SnowShoe Makes Impression with High-Tech Software, Low-Tech Stamp
So how does SnowShoe, a four-person tech startup originally from Madison, WI, and now split between that city and San Francisco, plan to make it big?
With a little plastic widget that’s about 2 inches long, 1 inch wide, less than an inch thick, and can be made by a 3-D printer for less than a buck.
The SnowShoe Stamp might be small and cheap, but the SnowShoe team—which graduated from Techstars Boulder in 2013—believes it could be the solution to some big and expensive problems, including providing cheap and reliable two-factor identification and user authentication across multiple technology platforms.
If SnowShoe gets it right, its stamp could be popping up next to cash registers and on store shelves near you, and its accompanying software could be powering apps on phones around the world.
Not just a stamp
There aren’t many technologies humbler than the stamp, and there aren’t many gadgets more cutting-edge than the latest smartphone. SnowShoe’s goal is to bridge the two. It spent the summer in Boulder, CO, at the Techstars accelerator building the prototype stamp and developing the software that smartphones need to read it.
The first thing to know about the stamp is it isn’t a stamp at all in the traditional sense. It doesn’t need to be inked, and it doesn’t leave an imprint.
The stamp actually is a little plastic widget that conducts electricity, sending current from the user’s body to a smartphone or tablet touchscreen, or laptop trackpad. The capacitive sensors on those devices can read the stamp’s special five-point pattern just like they can read where fingers are, and the SnowShoe software algorithmically matches the stamp’s signature against a database of valid patterns.
For a smartphone accessory, the stamp is surprisingly low-tech—the version handed out at Techstars demo day is just a solid piece of plastic, shaped like a rectangle with one of the corners lopped off. Little cylindrical feet, or touchpoints, are at each of the five corners, extending about a quarter-inch past the widget’s body. It’s those feet that make contact with the screen.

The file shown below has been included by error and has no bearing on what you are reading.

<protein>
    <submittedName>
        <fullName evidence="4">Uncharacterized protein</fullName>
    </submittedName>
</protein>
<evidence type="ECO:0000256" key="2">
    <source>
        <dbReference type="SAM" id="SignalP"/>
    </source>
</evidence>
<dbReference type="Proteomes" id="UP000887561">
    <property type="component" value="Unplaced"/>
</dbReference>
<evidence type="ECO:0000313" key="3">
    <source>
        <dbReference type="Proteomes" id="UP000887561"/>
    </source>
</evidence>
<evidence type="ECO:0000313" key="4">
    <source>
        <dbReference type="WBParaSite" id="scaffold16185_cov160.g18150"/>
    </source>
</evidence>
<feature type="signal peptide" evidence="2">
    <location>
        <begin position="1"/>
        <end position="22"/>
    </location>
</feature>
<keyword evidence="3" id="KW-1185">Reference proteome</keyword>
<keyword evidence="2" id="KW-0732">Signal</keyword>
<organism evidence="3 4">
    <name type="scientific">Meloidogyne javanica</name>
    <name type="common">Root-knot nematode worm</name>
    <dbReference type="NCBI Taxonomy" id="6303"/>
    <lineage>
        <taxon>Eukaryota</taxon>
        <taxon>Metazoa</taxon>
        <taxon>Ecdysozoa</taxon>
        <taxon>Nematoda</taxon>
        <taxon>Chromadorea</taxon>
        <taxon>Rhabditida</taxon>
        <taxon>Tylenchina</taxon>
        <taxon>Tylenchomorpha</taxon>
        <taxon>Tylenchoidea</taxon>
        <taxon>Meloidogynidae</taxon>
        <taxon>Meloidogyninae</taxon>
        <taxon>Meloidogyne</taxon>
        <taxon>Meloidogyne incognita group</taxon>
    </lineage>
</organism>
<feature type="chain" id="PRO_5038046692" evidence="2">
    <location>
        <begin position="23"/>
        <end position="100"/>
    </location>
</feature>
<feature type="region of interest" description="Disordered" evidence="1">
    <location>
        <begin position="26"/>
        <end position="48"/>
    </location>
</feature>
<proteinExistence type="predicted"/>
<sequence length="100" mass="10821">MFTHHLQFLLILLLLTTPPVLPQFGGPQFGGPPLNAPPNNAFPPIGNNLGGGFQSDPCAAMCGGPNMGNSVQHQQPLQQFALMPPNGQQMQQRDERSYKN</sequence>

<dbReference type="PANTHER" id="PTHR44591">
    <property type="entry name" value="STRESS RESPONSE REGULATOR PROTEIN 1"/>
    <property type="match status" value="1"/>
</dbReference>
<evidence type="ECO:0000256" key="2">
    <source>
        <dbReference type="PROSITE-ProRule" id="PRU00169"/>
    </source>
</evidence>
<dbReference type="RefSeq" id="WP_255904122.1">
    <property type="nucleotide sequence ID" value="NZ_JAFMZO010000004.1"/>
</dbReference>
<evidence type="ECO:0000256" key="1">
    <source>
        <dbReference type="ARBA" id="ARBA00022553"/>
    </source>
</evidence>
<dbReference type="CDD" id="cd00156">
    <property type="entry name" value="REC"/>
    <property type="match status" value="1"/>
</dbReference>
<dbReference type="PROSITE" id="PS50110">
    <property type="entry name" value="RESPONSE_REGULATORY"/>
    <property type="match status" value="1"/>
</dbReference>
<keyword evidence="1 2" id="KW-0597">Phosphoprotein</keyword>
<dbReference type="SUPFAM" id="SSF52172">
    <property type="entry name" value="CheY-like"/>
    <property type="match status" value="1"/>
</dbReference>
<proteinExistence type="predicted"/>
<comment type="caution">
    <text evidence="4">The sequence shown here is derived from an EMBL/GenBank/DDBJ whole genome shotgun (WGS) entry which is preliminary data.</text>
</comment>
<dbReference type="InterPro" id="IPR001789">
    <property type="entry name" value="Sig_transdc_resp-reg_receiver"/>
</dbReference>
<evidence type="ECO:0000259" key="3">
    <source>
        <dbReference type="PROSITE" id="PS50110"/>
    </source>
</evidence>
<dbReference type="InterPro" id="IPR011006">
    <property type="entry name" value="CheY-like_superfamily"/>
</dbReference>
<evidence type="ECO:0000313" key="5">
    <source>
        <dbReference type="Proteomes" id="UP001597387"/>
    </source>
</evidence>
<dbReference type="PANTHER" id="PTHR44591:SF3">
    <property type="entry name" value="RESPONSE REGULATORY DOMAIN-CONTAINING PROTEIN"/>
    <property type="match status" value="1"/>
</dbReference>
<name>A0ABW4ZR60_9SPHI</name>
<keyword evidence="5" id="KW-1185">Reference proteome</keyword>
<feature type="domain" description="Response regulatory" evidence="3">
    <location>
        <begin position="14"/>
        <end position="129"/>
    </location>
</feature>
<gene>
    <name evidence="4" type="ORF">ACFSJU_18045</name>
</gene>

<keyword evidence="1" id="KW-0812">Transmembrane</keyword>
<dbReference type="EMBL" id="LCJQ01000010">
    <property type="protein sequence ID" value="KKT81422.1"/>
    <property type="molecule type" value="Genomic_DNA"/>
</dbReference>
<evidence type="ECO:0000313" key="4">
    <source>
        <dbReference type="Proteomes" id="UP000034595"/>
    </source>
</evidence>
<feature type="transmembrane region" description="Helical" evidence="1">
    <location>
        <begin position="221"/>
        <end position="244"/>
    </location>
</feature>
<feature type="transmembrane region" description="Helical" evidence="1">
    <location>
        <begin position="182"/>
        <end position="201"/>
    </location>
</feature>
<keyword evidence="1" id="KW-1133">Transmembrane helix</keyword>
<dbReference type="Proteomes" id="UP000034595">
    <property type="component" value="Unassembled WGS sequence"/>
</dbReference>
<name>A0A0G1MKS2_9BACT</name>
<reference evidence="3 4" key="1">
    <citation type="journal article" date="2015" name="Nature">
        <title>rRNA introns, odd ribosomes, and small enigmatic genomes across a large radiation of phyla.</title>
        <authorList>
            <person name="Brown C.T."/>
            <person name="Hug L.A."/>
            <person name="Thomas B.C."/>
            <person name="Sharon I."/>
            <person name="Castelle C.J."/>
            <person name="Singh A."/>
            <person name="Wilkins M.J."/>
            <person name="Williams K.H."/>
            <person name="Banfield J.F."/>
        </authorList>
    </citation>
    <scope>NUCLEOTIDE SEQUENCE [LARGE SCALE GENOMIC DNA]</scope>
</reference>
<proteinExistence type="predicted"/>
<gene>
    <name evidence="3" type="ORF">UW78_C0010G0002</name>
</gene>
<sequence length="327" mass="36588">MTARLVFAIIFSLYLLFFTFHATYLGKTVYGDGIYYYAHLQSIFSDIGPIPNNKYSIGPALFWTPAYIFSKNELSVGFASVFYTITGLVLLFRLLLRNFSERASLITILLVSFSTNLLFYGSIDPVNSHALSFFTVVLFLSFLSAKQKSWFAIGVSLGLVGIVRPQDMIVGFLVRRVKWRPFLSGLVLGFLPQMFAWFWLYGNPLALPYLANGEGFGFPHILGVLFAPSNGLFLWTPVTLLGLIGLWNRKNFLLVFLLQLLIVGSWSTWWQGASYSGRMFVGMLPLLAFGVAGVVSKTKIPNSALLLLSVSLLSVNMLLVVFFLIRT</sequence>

Beyond the plastic
The stamp itself is a neat little device and is usually the first thing people talk about when talking about SnowShoe. But it’s not SnowShoe’s most important technology, according to CEO Claus Moberg.
“The plastic is just that, it’s a piece of plastic. It has no battery, no power, no circuitry, it doesn’t do anything for you without all the software we built,” he said.
To show the software in action at demo day, SnowShoe built a webpage that demonstrates what happens when its software meets the stamp. After entering the address, the site popped up and asked a user to place the stamp against the screen. The device read the pattern and brought up another page explaining how the SnowShoe stamp works.
It didn’t look like much, but there was a lot that went on after the contact was made, according to SnowShoe’s presentation. First, the sensor scanned the stamp and recognized a geometric pattern between the points. It sent that pattern to SnowShoe’s servers, where the startup’s software matched it against its database of more than 2 million patterns. The authentication software recognized it as the pattern that meant “go to the explanation page,” and sent the browser in that direction.
SnowShoe developed that software during Techstars, but its goal isn’t to develop apps or websites. Instead, it is creating tools developers making an app would use. Their clients could include grocery stores, restaurants, or anyone needing two-factor authentication built into their apps.
“The plastic is obviously important because it proves that a transaction has occurred, but really the value we provide … Next Page »